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Street Scene in Havana



Jules Pascin (1885-1930)
Street Scene in Havana
watercolour, coloured pencil and ink on paper
AGLC 342 @ A.G Leventis Gallery

Julius Mordecai Pincas, known as Jules Pascin, an anagram of his family name, was born in Bulgaria. When he arrived in Paris in 1905, the year the Fauves caused a scandal at the Salon d’Automne, he was already known from the drawings he contributed to the German satirical journal Simplicissimus. He soon established himself as the roguish chronicler of the nights of Montparnasse and Montmartre, where he lived across from the studio of Kees van Dongen (1877-1968). His drawings and his watercolours were exhibited at the Salon d’Automne. Forced to leave France in 1914 because of his nationality, he sailed to the United States, where he became an American citizen in 1920.  

A resident of New York, where he was befriended by the photographer and gallery owner Alfred Stieglitz (1864-1946), Pascin travelled frequently, making drawings and watercolours in Texas, Florida, Cuba and of the Mardi Gras in New Orleans. The watercolour drawing in the A. G. Leventis Collection is a particularly welcome example of the cursive and mordant style of the painter as amused observer of the working-class streets of Havana, Cuba. This charming work, which can be dated to c. 1916-1917, shows Pascin’s taste for a syncopated, spontaneous line in the case of female figures and strongly ‘Cubist’ rhythms in the case of male figures. In fact, Pascin was briefly influenced by the experiences of the Parisian Cubists. This watercolour drawing was not included in the painter’s catalogue raisonné, but one of its authors, Abel Rambert, was kind enough to confirm its authenticity, by stressing that the handwritten signature on the sheet of watercolour paper leads us to understand that this street scene was probably sold by the painter during his lifetime, and that he considered it a completed work.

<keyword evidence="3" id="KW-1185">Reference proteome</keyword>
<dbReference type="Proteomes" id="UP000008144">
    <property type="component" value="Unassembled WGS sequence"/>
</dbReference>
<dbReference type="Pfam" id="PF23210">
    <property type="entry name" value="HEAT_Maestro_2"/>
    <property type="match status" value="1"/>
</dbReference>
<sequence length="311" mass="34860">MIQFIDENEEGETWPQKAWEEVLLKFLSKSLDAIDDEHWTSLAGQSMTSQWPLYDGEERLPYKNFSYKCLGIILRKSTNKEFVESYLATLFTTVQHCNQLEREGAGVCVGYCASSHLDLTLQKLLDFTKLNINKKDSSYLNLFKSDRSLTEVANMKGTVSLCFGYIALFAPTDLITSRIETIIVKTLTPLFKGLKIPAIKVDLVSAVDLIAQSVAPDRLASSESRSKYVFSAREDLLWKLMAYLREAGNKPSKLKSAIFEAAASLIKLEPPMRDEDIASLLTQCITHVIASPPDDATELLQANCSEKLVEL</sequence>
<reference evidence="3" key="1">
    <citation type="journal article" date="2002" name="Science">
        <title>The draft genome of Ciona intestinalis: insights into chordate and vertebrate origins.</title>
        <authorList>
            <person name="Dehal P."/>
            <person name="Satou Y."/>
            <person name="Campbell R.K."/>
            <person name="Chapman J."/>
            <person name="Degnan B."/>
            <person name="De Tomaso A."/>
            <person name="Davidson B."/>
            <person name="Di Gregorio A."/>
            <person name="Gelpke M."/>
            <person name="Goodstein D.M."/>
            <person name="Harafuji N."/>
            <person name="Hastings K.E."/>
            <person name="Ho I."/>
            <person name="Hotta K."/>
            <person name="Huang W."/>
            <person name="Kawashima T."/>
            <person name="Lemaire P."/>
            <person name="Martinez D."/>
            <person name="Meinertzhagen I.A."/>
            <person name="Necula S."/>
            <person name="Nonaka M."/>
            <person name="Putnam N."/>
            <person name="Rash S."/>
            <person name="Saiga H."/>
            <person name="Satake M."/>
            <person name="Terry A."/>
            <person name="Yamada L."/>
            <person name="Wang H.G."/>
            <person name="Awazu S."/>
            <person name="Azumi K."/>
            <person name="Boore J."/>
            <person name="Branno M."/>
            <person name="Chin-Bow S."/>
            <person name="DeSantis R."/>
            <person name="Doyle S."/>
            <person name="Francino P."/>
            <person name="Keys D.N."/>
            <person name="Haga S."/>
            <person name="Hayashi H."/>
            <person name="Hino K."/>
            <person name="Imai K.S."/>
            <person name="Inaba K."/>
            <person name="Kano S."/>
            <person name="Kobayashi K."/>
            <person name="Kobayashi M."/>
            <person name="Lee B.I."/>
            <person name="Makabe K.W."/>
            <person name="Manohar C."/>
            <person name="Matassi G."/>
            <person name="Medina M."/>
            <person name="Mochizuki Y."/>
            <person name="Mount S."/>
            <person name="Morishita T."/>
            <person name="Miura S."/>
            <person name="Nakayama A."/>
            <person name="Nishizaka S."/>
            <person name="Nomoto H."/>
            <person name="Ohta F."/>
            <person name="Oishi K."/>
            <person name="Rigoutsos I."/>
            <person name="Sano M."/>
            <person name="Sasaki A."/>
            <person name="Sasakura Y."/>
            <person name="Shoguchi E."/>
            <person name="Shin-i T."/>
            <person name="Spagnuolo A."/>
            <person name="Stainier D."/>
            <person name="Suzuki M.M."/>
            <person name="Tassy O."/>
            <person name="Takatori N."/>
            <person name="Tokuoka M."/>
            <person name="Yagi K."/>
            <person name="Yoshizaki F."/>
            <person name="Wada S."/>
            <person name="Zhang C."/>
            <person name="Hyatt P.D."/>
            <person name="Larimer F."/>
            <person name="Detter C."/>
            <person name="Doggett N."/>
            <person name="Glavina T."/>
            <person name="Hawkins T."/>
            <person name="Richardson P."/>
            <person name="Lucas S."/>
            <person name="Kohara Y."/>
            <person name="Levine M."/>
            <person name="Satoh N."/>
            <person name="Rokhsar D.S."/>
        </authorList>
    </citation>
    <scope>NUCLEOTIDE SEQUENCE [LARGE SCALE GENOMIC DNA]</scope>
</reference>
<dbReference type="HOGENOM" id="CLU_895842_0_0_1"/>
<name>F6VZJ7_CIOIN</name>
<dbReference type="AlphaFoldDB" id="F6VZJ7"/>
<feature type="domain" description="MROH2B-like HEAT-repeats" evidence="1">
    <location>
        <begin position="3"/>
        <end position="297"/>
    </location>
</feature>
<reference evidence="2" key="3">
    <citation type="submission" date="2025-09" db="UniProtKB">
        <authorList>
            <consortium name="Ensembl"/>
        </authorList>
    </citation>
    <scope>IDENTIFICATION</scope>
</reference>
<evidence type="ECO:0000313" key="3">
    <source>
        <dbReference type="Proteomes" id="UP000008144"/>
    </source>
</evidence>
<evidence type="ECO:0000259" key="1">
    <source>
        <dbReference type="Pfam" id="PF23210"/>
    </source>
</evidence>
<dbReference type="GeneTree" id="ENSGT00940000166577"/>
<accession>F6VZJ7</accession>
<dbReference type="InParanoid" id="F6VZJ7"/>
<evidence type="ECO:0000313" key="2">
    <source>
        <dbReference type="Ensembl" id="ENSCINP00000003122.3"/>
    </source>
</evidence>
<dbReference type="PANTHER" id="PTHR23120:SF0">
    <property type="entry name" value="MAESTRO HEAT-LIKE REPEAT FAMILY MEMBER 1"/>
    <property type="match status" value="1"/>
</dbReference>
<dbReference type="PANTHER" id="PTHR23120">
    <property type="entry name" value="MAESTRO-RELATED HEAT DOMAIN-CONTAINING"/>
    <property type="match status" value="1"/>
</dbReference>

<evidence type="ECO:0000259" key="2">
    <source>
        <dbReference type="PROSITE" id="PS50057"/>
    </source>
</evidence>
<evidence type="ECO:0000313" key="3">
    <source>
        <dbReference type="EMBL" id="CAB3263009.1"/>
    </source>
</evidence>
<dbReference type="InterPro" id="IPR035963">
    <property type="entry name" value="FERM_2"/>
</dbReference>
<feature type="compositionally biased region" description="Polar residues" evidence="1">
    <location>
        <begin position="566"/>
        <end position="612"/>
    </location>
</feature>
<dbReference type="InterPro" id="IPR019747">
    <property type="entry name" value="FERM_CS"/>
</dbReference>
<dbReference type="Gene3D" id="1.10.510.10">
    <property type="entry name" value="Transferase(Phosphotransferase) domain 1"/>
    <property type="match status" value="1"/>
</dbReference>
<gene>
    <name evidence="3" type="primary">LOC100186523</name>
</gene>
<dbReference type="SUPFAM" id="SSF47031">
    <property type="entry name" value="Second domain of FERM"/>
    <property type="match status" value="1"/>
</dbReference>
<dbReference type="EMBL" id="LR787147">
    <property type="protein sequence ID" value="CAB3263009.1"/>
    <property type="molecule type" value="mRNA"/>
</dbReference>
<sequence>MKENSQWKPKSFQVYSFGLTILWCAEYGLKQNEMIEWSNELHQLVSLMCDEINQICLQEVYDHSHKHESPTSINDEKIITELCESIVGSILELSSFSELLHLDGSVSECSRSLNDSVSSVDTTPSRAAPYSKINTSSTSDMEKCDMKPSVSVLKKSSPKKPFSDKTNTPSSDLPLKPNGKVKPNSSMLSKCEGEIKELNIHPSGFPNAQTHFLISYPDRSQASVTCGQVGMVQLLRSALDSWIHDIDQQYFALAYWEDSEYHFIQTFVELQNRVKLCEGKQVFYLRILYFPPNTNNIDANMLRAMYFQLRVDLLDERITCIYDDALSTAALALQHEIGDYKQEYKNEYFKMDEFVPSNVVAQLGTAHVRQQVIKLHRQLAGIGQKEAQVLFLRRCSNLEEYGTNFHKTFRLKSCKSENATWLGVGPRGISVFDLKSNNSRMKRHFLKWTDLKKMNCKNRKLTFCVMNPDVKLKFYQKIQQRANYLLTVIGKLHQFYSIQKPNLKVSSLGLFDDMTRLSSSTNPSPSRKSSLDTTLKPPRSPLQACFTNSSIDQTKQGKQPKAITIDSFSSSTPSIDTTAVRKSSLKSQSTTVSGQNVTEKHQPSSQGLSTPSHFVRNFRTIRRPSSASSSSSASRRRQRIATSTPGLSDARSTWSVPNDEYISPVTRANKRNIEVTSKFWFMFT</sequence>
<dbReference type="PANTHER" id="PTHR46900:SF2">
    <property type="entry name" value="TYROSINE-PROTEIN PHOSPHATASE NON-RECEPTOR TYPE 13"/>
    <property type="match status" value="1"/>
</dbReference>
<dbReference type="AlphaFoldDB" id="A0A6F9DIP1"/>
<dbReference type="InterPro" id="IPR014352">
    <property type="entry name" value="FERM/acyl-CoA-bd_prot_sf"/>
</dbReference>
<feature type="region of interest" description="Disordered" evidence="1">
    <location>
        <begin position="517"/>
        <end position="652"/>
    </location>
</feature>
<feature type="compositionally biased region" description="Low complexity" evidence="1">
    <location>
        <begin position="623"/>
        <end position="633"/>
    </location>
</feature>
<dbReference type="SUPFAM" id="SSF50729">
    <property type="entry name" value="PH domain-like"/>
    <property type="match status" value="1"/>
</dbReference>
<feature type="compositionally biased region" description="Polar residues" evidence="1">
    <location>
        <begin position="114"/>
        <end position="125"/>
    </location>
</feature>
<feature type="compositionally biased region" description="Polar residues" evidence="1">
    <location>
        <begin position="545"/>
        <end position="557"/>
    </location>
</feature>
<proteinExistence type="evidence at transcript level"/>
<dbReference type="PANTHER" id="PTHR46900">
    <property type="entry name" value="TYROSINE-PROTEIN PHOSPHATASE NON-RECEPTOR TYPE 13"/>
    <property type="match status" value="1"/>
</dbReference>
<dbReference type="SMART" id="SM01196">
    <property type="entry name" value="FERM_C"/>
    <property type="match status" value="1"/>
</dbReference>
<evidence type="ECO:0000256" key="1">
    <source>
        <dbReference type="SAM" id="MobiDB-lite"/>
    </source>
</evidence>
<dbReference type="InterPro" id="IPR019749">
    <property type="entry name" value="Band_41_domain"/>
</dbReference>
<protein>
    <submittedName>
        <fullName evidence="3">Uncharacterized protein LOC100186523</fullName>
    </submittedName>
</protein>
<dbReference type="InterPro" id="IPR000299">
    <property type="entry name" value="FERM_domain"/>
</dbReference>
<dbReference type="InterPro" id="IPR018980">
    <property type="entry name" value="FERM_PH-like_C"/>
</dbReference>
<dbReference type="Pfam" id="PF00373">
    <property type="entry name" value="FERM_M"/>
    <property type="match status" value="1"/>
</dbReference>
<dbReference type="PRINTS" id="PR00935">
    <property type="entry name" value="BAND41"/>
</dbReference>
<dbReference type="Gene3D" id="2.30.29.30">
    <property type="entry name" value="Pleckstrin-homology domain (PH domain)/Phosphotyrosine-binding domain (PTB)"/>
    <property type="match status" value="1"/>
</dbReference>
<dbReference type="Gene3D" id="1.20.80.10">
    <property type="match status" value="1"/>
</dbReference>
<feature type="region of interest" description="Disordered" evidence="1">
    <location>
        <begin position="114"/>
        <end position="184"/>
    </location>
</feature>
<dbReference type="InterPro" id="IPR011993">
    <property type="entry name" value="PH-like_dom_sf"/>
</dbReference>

After World War I Pascin returned to France, and it was the account of their meeting in the spring of 1924 that inspired Ernest Hemingway to write A Moveable Feast, in which Pascin is depicted as a dissolute Montparnasse dandy. Pascin later continued to travel, in Southern Europe and North Africa. Suffering from alcoholism and depression, he committed suicide on  June 1930, at the age of 45.

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About the artist

Nicknamed the ‘Prince of Montparnasse’ both for his bohemian lifestyle and his depictions of the area and its demi-monde, he was born in Bulgaria and settled in Paris in 1905. He created countless delicately drawn oils, watercolours and sketches, as well as satirical drawings and caricatures for newspapers and magazines.

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